In a work setting, this could be practicing appreciation when you join a Zoom meeting. Can you look at each of the video boxes in the Zoom meeting and think of something that you appreciate about each of the participants?  

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    The same goes for insight and purpose.  

    Can you practice insight when you are feeling anxiety before a difficult work conversation or when you are going to receive feedback? All it takes if for you to stop for a moment and notice how you are feeling, and question if these feelings are true or simply a force of habit.  

    At HMI we believe that the best meditation is the one that you do. Whether it is 20 minutes in a quiet room or simply tuning in to yourself as you do the dishes, check your email, or go for a walk. The key is to anchor ourselves in our regular routines.  

    Allwork.Space: HMI offers a Healthy Minds @ Work program. Can you share more about this program and how it is helping companies tackle mental health and stress in the workplace? 

    Demand for workplace wellness has been growing during the pandemic. A lot of this is being driven by the fact that people are reporting higher levels of stress and burnout across every business vertical.  

    Our most popular offering right now is our 30-day challenge. It allows people to experience the teachings and practices in a way that is doable and supports people in building a sustainable wellbeing practice. It uses our app and provides very simple and timely science-based practices so that employees can actually see how their wellbeing improves during the 30-day challenge.  

    On average, we are seeing that participants are experiencing a 25% reduction on burnout while their wellbeing is improving by 33%.  

    What employers are sharing with us is that the challenge helps build culture of wellbeing by creating a shared language, a common vocabulary by which people can connect and move their practices forward.  

    Allwork.Space: I think it’s great the companies are doing more to support the wellbeing of their employees; however, there is research out there that claims that workplace wellness programs don’t work. HMI’s solutions are science-backed, so what gives? 

    I have to say, at HMI we love these articles because they bring up a good point about workplace wellness, and that point is that a wellness practice without an overarching holistic program will not succeed.  

    Wellness programs need to be an authentic part of the workplace culture; there needs to be leadership support, leadership actions, and companies need to address systemic issues within the organization.  

    Research that says that wellness programs don’t work help clarify what makes a good workplace wellbeing program. What we have seen is that one of the biggest issues raised by these articles is that wellness programs are typically instituted without any change in other areas of an organization. This sets wellness programs up to fail. No meditation program will help with employee burnout if you do not provide work-life balance.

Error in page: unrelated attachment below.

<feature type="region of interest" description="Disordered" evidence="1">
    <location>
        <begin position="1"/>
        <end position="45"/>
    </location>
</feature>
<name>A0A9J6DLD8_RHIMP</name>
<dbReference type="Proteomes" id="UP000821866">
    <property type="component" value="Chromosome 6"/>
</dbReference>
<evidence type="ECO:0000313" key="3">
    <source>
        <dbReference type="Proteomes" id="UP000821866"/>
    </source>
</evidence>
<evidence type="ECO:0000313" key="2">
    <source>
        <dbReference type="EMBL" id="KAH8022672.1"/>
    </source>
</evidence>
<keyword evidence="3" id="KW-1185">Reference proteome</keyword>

Allwork.Space: So, let’s say an organization wants to implement HMI’s Healthy Minds @ Work program. What are some other things the organization needs to do to ensure the success of the program? 

    For any program to work, there needs to be an overarching commitment to a culture of mindfulness and wellbeing.  

    In the case of Healthy Minds @ Work, it’s not just an employee using the practices in our app that is going to make a difference. Organizations need to look at how they are going to help support their employees holistically.  

    So, for example, how are organizations going to grow awareness to influence employee adoption of wellness programs? What we find at HMI is that education employees and leadership on the scientific research behind our program influences adoption.  

    There are various ways to build awareness; lunch and learn, speaker series, and blogs about wellness practices are just a few examples. We believe that constant communication and regular reminders are key to growing awareness.  

    There also needs to be an element of motivation that comes from within an organization. This motivation can take the form of peer support or company calendar holds—basically, no meetings between specific times on specific days.  

    The other thing is focusing on incremental goals; you are not going to change overnight, neither is an organization. Incremental changes are key.  

    Allwork.Space: Thanks Peggy for taking the time to chat with us today. Any closing thoughts from you? 

    I think that this is the time for wellbeing; we are continuing to face unprecedented challenges that are transcending the challenges of anything we know.  

    This is underscoring the importance of what we do know, and what we do know is that there is empirical evidence that mindfulness practices work; but it must be done in parallel with leadership support.  

    It’s important to walk the talk; it speaks much louder than words.